What's better than Windows & .NET Magazine? Try Windows & .NET Magazine and the Windows & .NET Magazine Article Archive CD at one super low rate. Read Windows & .NET Magazine in the office. Take the Article Archive CD with you on the road. Subscribe now!

Last Chance to Register: Windows & .NET Magazine Connections

Windows & .NET Magazine Connections will co-locate with Exchange Connections on November 2-5. Now is your last chance to register. Learn the latest tips and tricks from gurus like Mark Minasi, Mark Russinovich, Tony Redmond, and Sue Mosher. Attend both conferences for the price of one, plus you'll have a chance to win a free vacation. Register now.


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==== 3. Resources ====

Changes to Exchange Security Settings

Disabling unused services is always a good idea. The Microsoft article "Security Setting Changes and Updates That Are Introduced in Exchange Server 2003" discusses disabled services (such as Outlook Mobile Access--OMA) and other security-related updates in Exchange Server 2003.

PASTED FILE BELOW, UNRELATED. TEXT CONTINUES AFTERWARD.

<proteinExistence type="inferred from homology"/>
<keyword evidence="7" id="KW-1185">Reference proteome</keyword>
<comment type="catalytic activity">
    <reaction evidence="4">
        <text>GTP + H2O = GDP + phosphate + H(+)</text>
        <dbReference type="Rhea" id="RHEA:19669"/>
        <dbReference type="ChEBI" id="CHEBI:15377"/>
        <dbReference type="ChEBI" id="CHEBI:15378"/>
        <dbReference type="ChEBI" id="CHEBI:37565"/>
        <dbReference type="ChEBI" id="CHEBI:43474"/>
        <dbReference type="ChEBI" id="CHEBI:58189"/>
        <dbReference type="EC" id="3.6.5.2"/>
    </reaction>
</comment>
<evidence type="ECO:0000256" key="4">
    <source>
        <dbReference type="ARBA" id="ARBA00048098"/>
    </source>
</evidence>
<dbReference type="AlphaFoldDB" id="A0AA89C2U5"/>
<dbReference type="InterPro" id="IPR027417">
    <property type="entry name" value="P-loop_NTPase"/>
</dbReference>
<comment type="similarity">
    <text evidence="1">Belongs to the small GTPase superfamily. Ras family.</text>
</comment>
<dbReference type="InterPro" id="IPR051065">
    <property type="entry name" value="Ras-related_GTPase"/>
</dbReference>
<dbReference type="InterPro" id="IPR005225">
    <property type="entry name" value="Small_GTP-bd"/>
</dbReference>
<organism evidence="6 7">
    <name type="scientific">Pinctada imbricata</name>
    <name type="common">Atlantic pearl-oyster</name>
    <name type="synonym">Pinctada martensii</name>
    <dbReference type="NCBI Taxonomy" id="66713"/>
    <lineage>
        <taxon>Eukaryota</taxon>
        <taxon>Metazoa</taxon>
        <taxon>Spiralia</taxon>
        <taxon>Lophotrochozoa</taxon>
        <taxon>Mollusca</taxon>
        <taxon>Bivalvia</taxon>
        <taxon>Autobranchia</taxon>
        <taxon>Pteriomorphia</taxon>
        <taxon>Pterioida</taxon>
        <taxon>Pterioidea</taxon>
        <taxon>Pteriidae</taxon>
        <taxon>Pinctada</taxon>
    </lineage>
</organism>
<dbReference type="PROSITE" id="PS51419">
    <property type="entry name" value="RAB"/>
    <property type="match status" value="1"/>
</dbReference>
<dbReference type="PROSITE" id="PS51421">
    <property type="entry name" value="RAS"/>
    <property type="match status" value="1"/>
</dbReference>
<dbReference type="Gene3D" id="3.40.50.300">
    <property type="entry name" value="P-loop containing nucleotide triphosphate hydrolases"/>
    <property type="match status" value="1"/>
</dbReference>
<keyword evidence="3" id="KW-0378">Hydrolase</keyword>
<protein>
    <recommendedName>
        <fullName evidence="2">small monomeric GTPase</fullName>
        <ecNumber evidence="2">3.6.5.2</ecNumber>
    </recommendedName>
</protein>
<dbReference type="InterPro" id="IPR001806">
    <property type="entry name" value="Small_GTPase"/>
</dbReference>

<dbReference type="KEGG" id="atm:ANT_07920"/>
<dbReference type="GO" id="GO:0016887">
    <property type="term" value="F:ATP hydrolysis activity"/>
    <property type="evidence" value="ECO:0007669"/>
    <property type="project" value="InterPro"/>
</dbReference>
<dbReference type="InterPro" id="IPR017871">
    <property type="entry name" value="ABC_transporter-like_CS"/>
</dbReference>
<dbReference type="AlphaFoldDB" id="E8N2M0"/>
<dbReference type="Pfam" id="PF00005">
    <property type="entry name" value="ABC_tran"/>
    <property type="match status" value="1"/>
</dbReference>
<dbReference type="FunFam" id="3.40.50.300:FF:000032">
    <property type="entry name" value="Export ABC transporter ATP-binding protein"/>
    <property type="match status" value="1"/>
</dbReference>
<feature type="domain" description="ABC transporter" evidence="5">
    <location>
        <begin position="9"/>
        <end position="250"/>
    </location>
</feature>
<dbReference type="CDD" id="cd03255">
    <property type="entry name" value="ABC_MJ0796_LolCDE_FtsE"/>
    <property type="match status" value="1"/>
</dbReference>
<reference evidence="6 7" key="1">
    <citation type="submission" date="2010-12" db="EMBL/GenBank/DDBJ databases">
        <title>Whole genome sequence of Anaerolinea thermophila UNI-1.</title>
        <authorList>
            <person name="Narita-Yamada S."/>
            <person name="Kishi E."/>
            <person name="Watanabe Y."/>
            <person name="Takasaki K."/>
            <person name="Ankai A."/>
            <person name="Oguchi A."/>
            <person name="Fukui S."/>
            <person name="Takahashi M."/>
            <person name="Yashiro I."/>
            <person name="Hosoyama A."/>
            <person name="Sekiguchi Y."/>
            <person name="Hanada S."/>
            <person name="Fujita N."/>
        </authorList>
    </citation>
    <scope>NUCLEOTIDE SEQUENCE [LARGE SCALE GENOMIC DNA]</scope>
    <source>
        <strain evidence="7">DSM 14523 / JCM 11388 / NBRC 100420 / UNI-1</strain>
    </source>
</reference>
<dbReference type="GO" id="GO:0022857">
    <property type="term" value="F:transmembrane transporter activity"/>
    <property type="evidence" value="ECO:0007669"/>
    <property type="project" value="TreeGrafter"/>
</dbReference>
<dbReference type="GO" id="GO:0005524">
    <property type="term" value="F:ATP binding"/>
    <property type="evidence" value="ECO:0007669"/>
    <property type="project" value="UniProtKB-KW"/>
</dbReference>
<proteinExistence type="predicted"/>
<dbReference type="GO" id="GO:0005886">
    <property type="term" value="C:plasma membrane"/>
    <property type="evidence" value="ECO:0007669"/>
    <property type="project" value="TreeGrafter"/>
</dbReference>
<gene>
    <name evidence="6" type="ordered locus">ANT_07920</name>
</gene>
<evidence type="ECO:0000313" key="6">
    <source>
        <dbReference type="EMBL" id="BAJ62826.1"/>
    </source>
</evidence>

Featured Thread: Behind the Scenes in Outlook 2002

A forum reader has a question about how an Outlook 2002 function works behind the scenes. To offer your advice or join the discussion, go to the following URL:

Outlook Tip: Understanding an AutoArchive Setting by Sue Mosher, [email protected]

Q: What does the AutoArchive setting's "Delete expired items when AutoArchiving" option do?

A: To configure an expiration date for a message, click Options to open the Message Options dialog box, then use the "Expires after" check box (under "Delivery options"). By default, Outlook shows an expired message in gray strikethrough text in the recipient's Inbox. That folder's AutoArchive settings determine what happens to expired items when Outlook archives messages. If the recipient has selected the "Delete expired items when AutoArchiving" check box, Outlook will delete expired items. If the recipient has cleared the check box, Outlook will save the expired items to the target archive folder.

See the Exchange & Outlook Administrator Web site for more great tips from Sue Mosher.